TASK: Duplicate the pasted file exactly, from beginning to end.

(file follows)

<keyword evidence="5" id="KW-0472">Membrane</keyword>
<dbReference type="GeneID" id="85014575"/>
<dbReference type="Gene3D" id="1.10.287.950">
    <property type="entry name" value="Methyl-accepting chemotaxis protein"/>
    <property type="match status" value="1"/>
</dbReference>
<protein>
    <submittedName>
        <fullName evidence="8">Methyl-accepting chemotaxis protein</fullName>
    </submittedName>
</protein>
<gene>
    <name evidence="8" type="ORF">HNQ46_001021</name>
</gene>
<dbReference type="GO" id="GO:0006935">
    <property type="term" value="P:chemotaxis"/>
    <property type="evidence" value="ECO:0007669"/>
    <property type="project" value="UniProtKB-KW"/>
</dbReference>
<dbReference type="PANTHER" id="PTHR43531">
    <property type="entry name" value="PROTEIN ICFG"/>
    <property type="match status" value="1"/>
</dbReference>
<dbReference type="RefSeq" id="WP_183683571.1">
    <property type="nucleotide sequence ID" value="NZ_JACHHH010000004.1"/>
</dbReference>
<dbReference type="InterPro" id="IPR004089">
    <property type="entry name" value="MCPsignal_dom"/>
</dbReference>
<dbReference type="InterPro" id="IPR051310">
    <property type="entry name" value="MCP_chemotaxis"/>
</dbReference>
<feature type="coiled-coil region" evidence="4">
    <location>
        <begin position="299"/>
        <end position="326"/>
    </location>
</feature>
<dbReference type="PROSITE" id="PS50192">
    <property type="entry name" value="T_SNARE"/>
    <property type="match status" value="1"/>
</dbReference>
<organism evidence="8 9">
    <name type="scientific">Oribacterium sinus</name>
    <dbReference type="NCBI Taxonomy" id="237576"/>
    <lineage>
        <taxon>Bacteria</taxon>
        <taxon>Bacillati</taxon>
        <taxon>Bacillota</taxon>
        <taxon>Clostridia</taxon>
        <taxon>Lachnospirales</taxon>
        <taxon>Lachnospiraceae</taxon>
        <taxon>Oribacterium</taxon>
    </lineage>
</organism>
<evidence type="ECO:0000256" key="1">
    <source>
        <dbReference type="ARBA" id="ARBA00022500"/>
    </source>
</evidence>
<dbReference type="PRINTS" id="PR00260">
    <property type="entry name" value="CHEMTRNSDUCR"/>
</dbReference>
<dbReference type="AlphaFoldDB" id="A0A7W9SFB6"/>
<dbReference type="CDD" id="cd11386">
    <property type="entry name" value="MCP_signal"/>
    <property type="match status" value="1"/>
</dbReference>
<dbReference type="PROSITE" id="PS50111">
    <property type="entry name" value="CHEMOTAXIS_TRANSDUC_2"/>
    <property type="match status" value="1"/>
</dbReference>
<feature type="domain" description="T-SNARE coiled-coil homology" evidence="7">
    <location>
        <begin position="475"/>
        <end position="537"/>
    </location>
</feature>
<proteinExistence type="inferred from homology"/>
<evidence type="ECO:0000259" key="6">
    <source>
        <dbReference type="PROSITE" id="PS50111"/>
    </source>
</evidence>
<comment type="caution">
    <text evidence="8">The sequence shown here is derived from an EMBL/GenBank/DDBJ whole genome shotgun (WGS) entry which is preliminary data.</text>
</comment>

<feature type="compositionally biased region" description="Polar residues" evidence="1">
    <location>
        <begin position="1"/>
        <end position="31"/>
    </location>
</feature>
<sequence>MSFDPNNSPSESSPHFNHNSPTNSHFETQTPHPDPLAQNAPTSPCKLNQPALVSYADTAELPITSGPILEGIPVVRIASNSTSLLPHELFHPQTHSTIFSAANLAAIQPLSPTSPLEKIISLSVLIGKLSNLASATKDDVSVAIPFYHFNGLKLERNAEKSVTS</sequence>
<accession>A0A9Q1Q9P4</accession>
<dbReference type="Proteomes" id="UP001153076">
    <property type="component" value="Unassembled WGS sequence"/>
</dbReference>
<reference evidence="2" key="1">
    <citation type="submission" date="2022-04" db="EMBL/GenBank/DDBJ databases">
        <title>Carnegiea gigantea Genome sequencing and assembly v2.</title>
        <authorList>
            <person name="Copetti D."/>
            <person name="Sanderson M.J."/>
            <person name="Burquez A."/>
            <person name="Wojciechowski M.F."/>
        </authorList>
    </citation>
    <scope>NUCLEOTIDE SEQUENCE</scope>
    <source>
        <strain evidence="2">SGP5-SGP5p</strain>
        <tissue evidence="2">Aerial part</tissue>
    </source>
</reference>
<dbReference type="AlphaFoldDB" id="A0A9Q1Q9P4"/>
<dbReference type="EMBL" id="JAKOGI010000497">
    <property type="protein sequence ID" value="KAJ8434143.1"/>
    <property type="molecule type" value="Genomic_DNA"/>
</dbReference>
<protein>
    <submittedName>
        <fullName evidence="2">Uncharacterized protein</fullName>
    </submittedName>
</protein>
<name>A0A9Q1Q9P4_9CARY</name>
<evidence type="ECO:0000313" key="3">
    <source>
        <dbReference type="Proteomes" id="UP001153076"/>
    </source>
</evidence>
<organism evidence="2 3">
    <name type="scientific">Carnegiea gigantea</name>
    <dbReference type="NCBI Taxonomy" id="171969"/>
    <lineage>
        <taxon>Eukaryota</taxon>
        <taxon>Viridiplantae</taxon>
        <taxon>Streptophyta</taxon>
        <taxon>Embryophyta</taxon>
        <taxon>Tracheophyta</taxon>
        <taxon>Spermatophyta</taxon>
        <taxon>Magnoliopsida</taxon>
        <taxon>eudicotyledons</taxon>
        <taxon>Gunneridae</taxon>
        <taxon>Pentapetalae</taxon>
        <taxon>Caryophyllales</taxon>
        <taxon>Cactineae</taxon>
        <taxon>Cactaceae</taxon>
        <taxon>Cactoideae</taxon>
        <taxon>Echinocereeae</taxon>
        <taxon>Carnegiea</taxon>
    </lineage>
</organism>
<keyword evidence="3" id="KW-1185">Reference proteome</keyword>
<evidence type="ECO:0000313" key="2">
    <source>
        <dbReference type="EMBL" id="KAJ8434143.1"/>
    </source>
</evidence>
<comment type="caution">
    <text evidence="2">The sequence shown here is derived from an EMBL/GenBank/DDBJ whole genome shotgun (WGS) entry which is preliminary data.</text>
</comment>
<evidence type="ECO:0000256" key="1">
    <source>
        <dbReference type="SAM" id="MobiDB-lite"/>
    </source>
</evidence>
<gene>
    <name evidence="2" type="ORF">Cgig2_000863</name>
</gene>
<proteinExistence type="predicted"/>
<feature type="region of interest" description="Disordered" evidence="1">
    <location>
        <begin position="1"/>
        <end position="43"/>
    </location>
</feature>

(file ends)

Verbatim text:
<keyword evidence="5" id="KW-0472">Membrane</keyword>
<dbReference type="GeneID" id="85014575"/>
<dbReference type="Gene3D" id="1.10.287.950">
    <property type="entry name" value="Methyl-accepting chemotaxis protein"/>
    <property type="match status" value="1"/>
</dbReference>
<protein>
    <submittedName>
        <fullName evidence="8">Methyl-accepting chemotaxis protein</fullName>
    </submittedName>
</protein>
<gene>
    <name evidence="8" type="ORF">HNQ46_001021</name>
</gene>
<dbReference type="GO" id="GO:0006935">
    <property type="term" value="P:chemotaxis"/>
    <property type="evidence" value="ECO:0007669"/>
    <property type="project" value="UniProtKB-KW"/>
</dbReference>
<dbReference type="PANTHER" id="PTHR43531">
    <property type="entry name" value="PROTEIN ICFG"/>
    <property type="match status" value="1"/>
</dbReference>
<dbReference type="RefSeq" id="WP_183683571.1">
    <property type="nucleotide sequence ID" value="NZ_JACHHH010000004.1"/>
</dbReference>
<dbReference type="InterPro" id="IPR004089">
    <property type="entry name" value="MCPsignal_dom"/>
</dbReference>
<dbReference type="InterPro" id="IPR051310">
    <property type="entry name" value="MCP_chemotaxis"/>
</dbReference>
<feature type="coiled-coil region" evidence="4">
    <location>
        <begin position="299"/>
        <end position="326"/>
    </location>
</feature>
<dbReference type="PROSITE" id="PS50192">
    <property type="entry name" value="T_SNARE"/>
    <property type="match status" value="1"/>
</dbReference>
<organism evidence="8 9">
    <name type="scientific">Oribacterium sinus</name>
    <dbReference type="NCBI Taxonomy" id="237576"/>
    <lineage>
        <taxon>Bacteria</taxon>
        <taxon>Bacillati</taxon>
        <taxon>Bacillota</taxon>
        <taxon>Clostridia</taxon>
        <taxon>Lachnospirales</taxon>
        <taxon>Lachnospiraceae</taxon>
        <taxon>Oribacterium</taxon>
    </lineage>
</organism>
<evidence type="ECO:0000256" key="1">
    <source>
        <dbReference type="ARBA" id="ARBA00022500"/>
    </source>
</evidence>
<dbReference type="PRINTS" id="PR00260">
    <property type="entry name" value="CHEMTRNSDUCR"/>
</dbReference>
<dbReference type="AlphaFoldDB" id="A0A7W9SFB6"/>
<dbReference type="CDD" id="cd11386">
    <property type="entry name" value="MCP_signal"/>
    <property type="match status" value="1"/>
</dbReference>
<dbReference type="PROSITE" id="PS50111">
    <property type="entry name" value="CHEMOTAXIS_TRANSDUC_2"/>
    <property type="match status" value="1"/>
</dbReference>
<feature type="domain" description="T-SNARE coiled-coil homology" evidence="7">
    <location>
        <begin position="475"/>
        <end position="537"/>
    </location>
</feature>
<proteinExistence type="inferred from homology"/>
<evidence type="ECO:0000259" key="6">
    <source>
        <dbReference type="PROSITE" id="PS50111"/>
    </source>
</evidence>
<comment type="caution">
    <text evidence="8">The sequence shown here is derived from an EMBL/GenBank/DDBJ whole genome shotgun (WGS) entry which is preliminary data.</text>
</comment>

<feature type="compositionally biased region" description="Polar residues" evidence="1">
    <location>
        <begin position="1"/>
        <end position="31"/>
    </location>
</feature>
<sequence>MSFDPNNSPSESSPHFNHNSPTNSHFETQTPHPDPLAQNAPTSPCKLNQPALVSYADTAELPITSGPILEGIPVVRIASNSTSLLPHELFHPQTHSTIFSAANLAAIQPLSPTSPLEKIISLSVLIGKLSNLASATKDDVSVAIPFYHFNGLKLERNAEKSVTS</sequence>
<accession>A0A9Q1Q9P4</accession>
<dbReference type="Proteomes" id="UP001153076">
    <property type="component" value="Unassembled WGS sequence"/>
</dbReference>
<reference evidence="2" key="1">
    <citation type="submission" date="2022-04" db="EMBL/GenBank/DDBJ databases">
        <title>Carnegiea gigantea Genome sequencing and assembly v2.</title>
        <authorList>
            <person name="Copetti D."/>
            <person name="Sanderson M.J."/>
            <person name="Burquez A."/>
            <person name="Wojciechowski M.F."/>
        </authorList>
    </citation>
    <scope>NUCLEOTIDE SEQUENCE</scope>
    <source>
        <strain evidence="2">SGP5-SGP5p</strain>
        <tissue evidence="2">Aerial part</tissue>
    </source>
</reference>
<dbReference type="AlphaFoldDB" id="A0A9Q1Q9P4"/>
<dbReference type="EMBL" id="JAKOGI010000497">
    <property type="protein sequence ID" value="KAJ8434143.1"/>
    <property type="molecule type" value="Genomic_DNA"/>
</dbReference>
<protein>
    <submittedName>
        <fullName evidence="2">Uncharacterized protein</fullName>
    </submittedName>
</protein>
<name>A0A9Q1Q9P4_9CARY</name>
<evidence type="ECO:0000313" key="3">
    <source>
        <dbReference type="Proteomes" id="UP001153076"/>
    </source>
</evidence>
<organism evidence="2 3">
    <name type="scientific">Carnegiea gigantea</name>
    <dbReference type="NCBI Taxonomy" id="171969"/>
    <lineage>
        <taxon>Eukaryota</taxon>
        <taxon>Viridiplantae</taxon>
        <taxon>Streptophyta</taxon>
        <taxon>Embryophyta</taxon>
        <taxon>Tracheophyta</taxon>
        <taxon>Spermatophyta</taxon>
        <taxon>Magnoliopsida</taxon>
        <taxon>eudicotyledons</taxon>
        <taxon>Gunneridae</taxon>
        <taxon>Pentapetalae</taxon>
        <taxon>Caryophyllales</taxon>
        <taxon>Cactineae</taxon>
        <taxon>Cactaceae</taxon>
        <taxon>Cactoideae</taxon>
        <taxon>Echinocereeae</taxon>
        <taxon>Carnegiea</taxon>
    </lineage>
</organism>
<keyword evidence="3" id="KW-1185">Reference proteome</keyword>
<evidence type="ECO:0000313" key="2">
    <source>
        <dbReference type="EMBL" id="KAJ8434143.1"/>
    </source>
</evidence>
<comment type="caution">
    <text evidence="2">The sequence shown here is derived from an EMBL/GenBank/DDBJ whole genome shotgun (WGS) entry which is preliminary data.</text>
</comment>
<evidence type="ECO:0000256" key="1">
    <source>
        <dbReference type="SAM" id="MobiDB-lite"/>
    </source>
</evidence>
<gene>
    <name evidence="2" type="ORF">Cgig2_000863</name>
</gene>
<proteinExistence type="predicted"/>
<feature type="region of interest" description="Disordered" evidence="1">
    <location>
        <begin position="1"/>
        <end position="43"/>
    </location>
</feature>